‘I am a farmer, not a slave’ – Farmers march into Warsaw demanding action against Ukrainian imports and EU’s green deal

Farmers take to the streets of Warsaw, Poland, February 27, 2024. (EPA-EFE/Szymon Pulcyn POLAND OUT)
By Grzegorz Adamczyk
4 Min Read

In the largest demonstration to date since the protests began on Feb. 9,  Polish farmers and their supporters waved red and white Polish flags and carried banners reading “Without us, you will be hungry, naked and sober” and “I am a farmer, not a slave.” Warsaw City Hall estimated the number of demonstrators taking part in the march at just over 10,000.

There were some anti-Ukrainian banners with slogans such as “Take care of your family’s health. Don’t eat crap from Ukraine,” with another one declaring “Enough hospitality towards ungrateful sons of bitches,” with the banner displaying a Ukrainian being kicked out of Poland.

The march proceeded from Warsaw city center towards parliament, where the farmers’ leaders met the speaker of the Polish parliament, Szymon Hołownia, and then onto the Polish prime minister’s chancellery where they met the chief aide to Prime Minister Donald Tusk.  

Farmers taking part in the march complained about the inflation generated by the Ukraine war and Ukrainian produce forcing down the prices of their crops. One farmer said that the price of carrots is now lower than it was before the war. 

They demanded that the authorities meet their demands, which include abandoning restrictions on agriculture planned under the EU’s “Green Deal” climate package and placing tougher restrictions on agricultural goods from Ukraine.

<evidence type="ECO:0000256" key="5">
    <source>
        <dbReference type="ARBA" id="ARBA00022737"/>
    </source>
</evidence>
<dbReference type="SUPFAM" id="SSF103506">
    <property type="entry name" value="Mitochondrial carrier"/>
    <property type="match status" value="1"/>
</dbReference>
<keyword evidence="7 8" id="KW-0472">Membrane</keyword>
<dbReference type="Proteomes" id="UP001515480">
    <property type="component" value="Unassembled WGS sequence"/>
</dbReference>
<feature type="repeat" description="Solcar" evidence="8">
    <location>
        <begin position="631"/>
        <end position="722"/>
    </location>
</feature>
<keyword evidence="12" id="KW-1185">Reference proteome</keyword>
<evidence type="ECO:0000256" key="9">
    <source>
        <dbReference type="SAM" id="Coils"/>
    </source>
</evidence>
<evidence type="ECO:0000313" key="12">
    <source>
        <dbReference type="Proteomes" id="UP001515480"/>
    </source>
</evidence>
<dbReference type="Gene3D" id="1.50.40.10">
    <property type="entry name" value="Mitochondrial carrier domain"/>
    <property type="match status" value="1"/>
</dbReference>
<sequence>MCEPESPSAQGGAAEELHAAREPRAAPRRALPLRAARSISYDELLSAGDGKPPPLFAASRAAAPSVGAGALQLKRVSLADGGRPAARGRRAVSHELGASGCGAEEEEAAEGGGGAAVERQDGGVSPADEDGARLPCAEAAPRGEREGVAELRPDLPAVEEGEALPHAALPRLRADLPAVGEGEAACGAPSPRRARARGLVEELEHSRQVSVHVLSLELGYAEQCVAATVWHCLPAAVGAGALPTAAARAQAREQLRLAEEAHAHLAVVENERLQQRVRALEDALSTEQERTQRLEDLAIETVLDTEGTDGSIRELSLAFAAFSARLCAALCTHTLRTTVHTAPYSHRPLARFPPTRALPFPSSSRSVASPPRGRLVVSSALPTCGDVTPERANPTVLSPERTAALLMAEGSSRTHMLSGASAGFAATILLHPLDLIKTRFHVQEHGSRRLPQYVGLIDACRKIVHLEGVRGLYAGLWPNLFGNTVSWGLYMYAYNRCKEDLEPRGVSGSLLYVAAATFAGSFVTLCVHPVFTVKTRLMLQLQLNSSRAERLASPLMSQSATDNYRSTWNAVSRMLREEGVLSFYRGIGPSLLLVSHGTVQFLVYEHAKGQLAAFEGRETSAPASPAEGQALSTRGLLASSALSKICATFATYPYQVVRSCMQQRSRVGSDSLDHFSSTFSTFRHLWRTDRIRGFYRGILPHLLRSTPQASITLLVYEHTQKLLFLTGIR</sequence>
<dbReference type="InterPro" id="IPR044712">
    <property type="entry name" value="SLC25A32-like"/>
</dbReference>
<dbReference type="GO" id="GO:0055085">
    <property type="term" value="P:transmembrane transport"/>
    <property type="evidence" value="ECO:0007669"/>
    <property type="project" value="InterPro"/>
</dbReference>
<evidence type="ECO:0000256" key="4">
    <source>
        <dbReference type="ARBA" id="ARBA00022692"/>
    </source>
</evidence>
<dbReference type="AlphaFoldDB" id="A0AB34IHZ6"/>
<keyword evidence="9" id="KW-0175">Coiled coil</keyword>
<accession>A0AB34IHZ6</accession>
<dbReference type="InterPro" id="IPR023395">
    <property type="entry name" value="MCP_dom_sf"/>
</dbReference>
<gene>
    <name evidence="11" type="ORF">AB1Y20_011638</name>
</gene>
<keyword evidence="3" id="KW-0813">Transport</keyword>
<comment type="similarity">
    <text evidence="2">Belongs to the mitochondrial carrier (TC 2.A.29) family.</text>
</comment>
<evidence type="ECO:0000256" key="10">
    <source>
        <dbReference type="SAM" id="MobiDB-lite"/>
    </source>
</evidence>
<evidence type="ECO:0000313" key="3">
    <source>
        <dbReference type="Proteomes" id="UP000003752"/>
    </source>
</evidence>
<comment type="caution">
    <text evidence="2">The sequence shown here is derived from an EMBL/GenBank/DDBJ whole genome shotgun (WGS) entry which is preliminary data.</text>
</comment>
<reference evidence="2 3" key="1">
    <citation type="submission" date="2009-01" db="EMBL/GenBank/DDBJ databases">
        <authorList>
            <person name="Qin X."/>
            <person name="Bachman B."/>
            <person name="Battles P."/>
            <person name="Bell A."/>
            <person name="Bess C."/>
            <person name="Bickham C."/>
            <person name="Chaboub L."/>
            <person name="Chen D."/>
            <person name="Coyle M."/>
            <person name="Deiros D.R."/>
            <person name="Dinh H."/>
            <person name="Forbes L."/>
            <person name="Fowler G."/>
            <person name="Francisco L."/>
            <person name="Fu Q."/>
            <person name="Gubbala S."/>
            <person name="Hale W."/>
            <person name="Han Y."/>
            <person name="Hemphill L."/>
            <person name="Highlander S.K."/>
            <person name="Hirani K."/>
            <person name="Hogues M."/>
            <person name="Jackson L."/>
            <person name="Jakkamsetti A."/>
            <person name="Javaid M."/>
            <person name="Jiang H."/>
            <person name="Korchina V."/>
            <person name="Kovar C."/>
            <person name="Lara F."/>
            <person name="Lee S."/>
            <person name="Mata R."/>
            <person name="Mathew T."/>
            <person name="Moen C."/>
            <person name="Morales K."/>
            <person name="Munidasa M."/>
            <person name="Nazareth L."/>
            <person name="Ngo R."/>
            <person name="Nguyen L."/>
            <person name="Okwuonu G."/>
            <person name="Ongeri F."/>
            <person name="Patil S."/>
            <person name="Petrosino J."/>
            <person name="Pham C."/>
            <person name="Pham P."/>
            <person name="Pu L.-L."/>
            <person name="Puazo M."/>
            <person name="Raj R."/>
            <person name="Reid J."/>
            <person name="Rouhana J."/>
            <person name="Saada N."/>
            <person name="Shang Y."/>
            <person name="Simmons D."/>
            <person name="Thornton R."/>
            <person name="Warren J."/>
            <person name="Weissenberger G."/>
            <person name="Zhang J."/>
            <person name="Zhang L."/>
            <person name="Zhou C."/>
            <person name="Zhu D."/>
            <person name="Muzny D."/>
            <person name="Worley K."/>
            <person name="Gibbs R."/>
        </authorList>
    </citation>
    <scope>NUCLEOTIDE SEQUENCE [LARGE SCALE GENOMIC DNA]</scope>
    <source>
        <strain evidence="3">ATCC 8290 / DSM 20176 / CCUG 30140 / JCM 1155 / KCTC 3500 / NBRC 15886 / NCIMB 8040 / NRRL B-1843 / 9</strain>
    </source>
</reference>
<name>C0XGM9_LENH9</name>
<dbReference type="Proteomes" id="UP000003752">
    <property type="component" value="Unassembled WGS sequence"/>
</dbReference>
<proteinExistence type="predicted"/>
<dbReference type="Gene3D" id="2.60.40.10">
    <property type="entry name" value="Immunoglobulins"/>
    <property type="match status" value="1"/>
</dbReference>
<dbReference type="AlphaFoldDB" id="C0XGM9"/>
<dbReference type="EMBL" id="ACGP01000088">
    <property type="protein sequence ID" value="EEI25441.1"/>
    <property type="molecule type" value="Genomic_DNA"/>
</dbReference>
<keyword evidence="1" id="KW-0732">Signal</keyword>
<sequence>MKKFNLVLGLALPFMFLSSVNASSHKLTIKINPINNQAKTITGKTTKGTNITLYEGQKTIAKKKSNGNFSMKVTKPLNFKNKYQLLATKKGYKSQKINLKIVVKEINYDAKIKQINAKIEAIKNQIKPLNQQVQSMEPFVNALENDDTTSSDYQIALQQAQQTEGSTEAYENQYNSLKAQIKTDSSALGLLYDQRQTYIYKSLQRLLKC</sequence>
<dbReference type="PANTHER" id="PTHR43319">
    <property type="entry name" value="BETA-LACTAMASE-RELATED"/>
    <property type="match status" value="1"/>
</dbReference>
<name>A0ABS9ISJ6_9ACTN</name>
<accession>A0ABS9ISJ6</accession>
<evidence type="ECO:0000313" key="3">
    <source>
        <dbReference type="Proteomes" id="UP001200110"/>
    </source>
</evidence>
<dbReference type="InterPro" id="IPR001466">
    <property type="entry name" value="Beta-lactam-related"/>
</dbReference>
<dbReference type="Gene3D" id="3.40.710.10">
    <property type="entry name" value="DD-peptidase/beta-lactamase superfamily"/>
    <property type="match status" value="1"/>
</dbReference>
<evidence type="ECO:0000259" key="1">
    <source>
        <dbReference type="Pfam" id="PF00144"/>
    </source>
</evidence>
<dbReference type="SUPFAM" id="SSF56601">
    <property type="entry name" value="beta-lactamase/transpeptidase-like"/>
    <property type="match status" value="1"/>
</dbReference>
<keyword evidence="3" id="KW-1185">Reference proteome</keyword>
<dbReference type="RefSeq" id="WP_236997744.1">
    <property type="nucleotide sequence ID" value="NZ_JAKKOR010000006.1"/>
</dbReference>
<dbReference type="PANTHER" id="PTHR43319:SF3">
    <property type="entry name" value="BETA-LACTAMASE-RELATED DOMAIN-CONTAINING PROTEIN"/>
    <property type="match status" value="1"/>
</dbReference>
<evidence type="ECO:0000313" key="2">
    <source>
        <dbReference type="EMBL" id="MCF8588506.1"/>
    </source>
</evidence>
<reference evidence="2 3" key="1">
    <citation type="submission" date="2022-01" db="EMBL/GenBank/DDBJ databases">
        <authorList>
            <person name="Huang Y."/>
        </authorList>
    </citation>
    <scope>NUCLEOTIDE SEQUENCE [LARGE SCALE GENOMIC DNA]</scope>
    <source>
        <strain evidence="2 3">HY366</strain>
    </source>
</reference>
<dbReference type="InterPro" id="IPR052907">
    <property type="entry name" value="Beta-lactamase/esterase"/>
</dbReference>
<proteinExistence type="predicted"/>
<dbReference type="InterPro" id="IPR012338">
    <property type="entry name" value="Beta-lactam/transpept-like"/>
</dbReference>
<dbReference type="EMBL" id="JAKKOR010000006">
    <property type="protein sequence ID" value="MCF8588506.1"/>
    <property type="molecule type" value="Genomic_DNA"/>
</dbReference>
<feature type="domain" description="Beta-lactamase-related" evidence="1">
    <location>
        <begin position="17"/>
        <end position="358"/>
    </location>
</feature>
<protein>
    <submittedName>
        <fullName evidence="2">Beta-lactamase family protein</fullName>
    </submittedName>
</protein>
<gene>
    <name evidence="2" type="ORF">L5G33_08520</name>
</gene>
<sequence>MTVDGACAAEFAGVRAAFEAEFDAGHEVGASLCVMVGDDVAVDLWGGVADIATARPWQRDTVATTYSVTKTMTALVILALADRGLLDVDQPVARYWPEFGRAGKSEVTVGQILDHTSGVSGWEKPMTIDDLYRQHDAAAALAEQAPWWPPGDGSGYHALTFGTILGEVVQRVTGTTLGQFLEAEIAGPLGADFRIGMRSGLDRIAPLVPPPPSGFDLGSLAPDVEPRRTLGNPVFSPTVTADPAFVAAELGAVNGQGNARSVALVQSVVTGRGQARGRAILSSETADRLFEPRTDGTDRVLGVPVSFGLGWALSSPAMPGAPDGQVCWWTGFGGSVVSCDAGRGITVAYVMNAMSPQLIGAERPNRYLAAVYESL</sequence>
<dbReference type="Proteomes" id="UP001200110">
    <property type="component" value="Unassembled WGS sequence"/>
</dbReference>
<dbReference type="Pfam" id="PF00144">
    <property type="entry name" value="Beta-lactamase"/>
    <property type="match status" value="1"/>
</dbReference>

Prime Minister Donald Tusk, who is currently in Prague for a summit of the Visegrád Group, said that he had heard the farmers’ demands and vowed to take action to address, among other things, trade with Ukraine. He said that the free trade agreement with Ukraine had adversely impacted central European food markets and countered charges that any restrictions on trade would damage Ukraine by reminding people that countries such as Poland and Czechia could not be accused of failing to assist Ukraine. 

Agriculture Minister Czesław Siekierski told commercial broadcaster TVN that “the European Commission has imposed excessive, unreasonable, costly Green Deal requirements.” The EU commission has already announced the suspension of the compulsory fallowing of 4 percent of land for larger farms for a year and withdrew the demand for a 50 percent reduction in pesticide use by 2030.

However, this has not been enough to satisfy farmers in Poland and other EU countries, where regular protests have also taken place in recent weeks because they fear suspensions are a temporary fix that may be reversed at any moment. The farmers also say they are not happy about the meeting with Tusk’s chief aide Jan Grabiec because “nothing concrete had materialized.”

Poland’s farmers have been protesting since Feb. 9, blocking roads and border crossings, as well as performing some more radical actions such as spilling out Ukrainian grain from trucks transiting through Poland.

On Monday, Polish farmers began blocking a border crossing with Slovakia, which they claim is being used as a route to bypass the blockade on the Ukrainian border.

Ukraine has reacted angrily to the spilling of grain and has demanded Poland resolve the blockades. The Ukrainian government has threatened retaliatory action if the issue is not resolved by March 28 when the two governments are scheduled to meet in Warsaw for bilateral talks. The Tusk government has decided to classify border crossings as “critical infrastructure,” which means that police may be used to move the protesters from the vicinity of these installations. 

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